Although it may sound crazy at first glance, buying a company with no cash is a viable process if you are aware of the correct strategy. In short, you can use the attributes of the very business you desire – in particular, its assets and cash flow – to finance your acquisition. This method is used often by corporations in big business but is just as viable for the small-to-medium-sized business. Let’s take a closer look at the leveraged buyout.

Choose the Business You Can Leverage

The first step tends to require special information; for example, if an old friend works at the company you wish to engage and leverage buyouts, then you might be able to wean info on the owner’s intentions: does she wish to sell, and when? This is important, as the only time you can leverage buyouts is when a sale of the actual business is in the works.

Get With the Seller and Discuss Your Intent to Leverage Buyouts

To this point, things may have seemed somewhat sneaky; like insider trading on the stock market. It is anything but as your next move is to arrange an interview with the company owner. In this interview, you are posing as the buyer – which you are. Take a tour of the business facility, and gather information before hearing the seller’s selling price. For purposes of constructing a viable example, let’s say she wants $350,000 for the business.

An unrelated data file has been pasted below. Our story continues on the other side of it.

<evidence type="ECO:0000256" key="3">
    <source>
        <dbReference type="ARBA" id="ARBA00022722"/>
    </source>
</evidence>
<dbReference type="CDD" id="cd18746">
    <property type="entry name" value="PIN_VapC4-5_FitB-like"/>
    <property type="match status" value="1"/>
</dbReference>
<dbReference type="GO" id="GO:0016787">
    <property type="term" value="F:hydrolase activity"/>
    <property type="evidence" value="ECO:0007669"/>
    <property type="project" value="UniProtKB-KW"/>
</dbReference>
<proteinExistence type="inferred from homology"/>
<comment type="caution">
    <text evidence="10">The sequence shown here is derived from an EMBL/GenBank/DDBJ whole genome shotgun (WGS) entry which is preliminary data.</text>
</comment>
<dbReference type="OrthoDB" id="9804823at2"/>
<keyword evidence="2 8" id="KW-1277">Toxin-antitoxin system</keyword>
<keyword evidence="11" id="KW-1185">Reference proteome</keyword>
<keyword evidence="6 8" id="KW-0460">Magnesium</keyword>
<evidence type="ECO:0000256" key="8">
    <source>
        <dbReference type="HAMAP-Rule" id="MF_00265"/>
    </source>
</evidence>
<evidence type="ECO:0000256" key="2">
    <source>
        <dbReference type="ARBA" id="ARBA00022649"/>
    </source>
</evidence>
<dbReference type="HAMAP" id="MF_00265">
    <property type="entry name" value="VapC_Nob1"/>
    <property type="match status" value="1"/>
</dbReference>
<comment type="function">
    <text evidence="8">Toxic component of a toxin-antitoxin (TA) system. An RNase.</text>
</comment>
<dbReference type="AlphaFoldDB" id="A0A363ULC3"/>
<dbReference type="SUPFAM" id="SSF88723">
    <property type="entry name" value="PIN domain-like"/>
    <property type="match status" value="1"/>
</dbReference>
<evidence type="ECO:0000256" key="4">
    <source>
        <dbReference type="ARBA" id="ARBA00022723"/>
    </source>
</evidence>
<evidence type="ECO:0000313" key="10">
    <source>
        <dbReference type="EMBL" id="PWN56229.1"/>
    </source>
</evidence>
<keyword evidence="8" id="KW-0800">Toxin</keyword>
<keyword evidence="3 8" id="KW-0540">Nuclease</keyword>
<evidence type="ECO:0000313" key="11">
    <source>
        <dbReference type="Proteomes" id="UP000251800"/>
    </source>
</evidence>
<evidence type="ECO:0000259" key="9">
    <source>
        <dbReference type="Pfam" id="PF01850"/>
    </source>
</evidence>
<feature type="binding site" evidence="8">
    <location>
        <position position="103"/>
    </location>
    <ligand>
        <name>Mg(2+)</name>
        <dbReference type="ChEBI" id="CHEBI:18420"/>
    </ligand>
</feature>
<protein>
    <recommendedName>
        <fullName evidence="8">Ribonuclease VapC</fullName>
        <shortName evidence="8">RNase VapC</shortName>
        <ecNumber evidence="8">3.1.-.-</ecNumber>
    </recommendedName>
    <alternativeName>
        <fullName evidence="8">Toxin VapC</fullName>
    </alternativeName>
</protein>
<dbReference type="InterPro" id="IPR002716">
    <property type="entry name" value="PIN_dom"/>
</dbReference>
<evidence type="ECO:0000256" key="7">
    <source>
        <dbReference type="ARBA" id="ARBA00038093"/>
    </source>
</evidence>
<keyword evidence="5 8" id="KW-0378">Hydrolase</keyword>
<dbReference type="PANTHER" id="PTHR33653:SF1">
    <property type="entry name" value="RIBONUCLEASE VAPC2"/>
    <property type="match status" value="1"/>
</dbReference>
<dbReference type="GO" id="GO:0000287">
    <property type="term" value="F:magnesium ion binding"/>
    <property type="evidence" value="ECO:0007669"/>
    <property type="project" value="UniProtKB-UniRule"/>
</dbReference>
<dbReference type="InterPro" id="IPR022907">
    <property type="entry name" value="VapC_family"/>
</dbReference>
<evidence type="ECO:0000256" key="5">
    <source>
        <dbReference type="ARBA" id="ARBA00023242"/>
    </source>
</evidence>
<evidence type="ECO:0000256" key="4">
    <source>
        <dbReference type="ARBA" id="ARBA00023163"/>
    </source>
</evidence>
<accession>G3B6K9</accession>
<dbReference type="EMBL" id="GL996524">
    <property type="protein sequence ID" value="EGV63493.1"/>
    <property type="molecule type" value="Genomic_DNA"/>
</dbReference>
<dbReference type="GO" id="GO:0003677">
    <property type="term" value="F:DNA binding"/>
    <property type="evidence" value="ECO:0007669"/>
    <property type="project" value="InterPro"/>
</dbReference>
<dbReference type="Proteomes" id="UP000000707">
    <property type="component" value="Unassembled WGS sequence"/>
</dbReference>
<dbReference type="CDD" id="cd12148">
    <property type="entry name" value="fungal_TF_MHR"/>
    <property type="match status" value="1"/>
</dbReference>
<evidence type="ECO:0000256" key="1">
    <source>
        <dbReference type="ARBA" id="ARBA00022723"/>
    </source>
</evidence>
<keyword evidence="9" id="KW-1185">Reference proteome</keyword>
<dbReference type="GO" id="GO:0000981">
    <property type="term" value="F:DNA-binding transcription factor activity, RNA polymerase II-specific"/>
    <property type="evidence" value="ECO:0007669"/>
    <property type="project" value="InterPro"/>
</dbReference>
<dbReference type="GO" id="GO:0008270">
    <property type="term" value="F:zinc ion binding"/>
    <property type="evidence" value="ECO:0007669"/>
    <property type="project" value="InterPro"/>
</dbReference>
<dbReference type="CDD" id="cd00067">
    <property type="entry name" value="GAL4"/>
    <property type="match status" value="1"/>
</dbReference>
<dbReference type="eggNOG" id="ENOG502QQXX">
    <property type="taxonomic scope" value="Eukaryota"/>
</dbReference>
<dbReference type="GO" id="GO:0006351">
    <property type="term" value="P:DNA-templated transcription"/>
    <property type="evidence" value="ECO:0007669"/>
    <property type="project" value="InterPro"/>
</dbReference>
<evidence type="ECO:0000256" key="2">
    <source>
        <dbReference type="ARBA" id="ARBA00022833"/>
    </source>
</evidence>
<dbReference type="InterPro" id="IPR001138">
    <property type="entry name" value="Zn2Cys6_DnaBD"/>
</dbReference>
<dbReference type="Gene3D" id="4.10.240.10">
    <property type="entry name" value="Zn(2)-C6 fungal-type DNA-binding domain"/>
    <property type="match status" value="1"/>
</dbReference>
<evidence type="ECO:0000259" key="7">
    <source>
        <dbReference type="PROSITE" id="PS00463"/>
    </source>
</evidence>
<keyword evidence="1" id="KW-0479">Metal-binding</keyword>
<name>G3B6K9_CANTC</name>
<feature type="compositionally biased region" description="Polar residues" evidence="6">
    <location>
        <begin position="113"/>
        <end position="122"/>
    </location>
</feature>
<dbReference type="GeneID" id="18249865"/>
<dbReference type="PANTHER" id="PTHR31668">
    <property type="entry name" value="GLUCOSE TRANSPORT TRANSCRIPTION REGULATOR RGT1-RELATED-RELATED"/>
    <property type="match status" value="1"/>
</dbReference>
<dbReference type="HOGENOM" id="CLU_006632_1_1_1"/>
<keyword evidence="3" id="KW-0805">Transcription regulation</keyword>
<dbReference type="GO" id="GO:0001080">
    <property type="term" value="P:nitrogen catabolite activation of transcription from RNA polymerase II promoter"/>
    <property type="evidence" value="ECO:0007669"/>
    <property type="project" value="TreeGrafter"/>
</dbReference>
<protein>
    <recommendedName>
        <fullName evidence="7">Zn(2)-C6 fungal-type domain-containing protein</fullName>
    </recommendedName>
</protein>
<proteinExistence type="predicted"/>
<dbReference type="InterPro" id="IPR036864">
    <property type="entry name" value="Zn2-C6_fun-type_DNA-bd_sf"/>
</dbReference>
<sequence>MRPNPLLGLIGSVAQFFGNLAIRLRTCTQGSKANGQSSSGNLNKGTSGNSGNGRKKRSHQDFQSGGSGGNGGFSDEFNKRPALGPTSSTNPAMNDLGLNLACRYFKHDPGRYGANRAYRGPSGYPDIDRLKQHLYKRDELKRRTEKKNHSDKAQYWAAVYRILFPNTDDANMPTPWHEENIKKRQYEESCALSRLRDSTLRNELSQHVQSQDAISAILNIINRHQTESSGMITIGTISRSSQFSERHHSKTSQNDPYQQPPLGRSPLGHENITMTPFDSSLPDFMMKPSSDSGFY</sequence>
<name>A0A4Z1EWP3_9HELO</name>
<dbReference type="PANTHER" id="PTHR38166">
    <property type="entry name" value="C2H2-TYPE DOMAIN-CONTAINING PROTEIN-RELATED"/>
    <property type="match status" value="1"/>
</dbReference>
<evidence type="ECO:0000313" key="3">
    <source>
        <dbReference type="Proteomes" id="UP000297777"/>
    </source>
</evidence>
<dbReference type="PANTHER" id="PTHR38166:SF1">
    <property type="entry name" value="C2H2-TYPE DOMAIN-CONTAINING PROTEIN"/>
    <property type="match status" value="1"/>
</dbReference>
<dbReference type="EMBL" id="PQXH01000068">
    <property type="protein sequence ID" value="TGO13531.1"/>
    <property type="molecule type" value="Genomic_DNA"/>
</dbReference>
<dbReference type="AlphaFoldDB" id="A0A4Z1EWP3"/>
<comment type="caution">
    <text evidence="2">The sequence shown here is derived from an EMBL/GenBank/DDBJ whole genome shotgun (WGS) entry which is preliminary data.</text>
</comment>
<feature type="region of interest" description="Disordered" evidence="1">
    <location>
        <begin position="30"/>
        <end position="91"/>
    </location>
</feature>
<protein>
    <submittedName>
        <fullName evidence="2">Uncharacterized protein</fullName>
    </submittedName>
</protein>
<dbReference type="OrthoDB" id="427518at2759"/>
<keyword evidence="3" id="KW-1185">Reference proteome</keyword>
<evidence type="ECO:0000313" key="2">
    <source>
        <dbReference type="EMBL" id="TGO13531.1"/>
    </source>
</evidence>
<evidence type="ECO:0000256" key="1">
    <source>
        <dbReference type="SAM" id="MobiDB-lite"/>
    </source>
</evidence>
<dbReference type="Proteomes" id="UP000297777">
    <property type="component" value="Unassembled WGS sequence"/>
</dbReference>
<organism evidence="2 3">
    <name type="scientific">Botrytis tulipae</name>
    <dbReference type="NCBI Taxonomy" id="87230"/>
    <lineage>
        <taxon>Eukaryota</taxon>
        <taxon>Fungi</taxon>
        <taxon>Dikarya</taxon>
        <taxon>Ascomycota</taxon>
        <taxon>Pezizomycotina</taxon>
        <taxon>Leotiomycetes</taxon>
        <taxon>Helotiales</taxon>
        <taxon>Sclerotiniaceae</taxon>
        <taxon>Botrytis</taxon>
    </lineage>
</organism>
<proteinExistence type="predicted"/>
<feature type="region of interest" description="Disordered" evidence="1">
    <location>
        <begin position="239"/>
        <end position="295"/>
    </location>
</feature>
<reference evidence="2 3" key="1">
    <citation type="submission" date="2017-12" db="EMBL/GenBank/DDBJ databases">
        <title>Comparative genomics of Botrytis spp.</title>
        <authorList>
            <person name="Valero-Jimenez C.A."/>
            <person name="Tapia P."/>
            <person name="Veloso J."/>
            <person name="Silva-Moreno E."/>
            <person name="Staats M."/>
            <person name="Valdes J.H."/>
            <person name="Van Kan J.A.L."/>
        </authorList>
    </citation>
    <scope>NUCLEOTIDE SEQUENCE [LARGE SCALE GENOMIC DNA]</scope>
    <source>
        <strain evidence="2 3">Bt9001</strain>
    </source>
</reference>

Building a Relationship Through Negotiations

Frankly, $350,000 is a lot of cash – but this is where the relationship part comes in (which should have started when you were being given a tour of the business facilities). Nail down what’s important to the company owner, and then you can come up with a counteroffer. If she wants to retire but also wants the business she built to continue to be successful, you may be able to convince her to sell for $100,000, and agree to receive a passive income stream monthly that would total the requested $350,000 + interest over the next decade as you manage and grow the business.

The monthly payments and interest are easy to pay from business operations; the real problem is the $100,00 down payment. When you want to leverage buyouts, you get this money from an asset-based loan. This works very well since the business is already up-and-running, and has the assets necessary to provide collateral for the loan. To complete the deal, you’ll need a swing loan since you don’t own the assets of the business that you’re taking over (yet). This can be a relatively long process; for more information, get in touch with a financial expert in the field of leveraged buyouts from Progressive Capital Funding.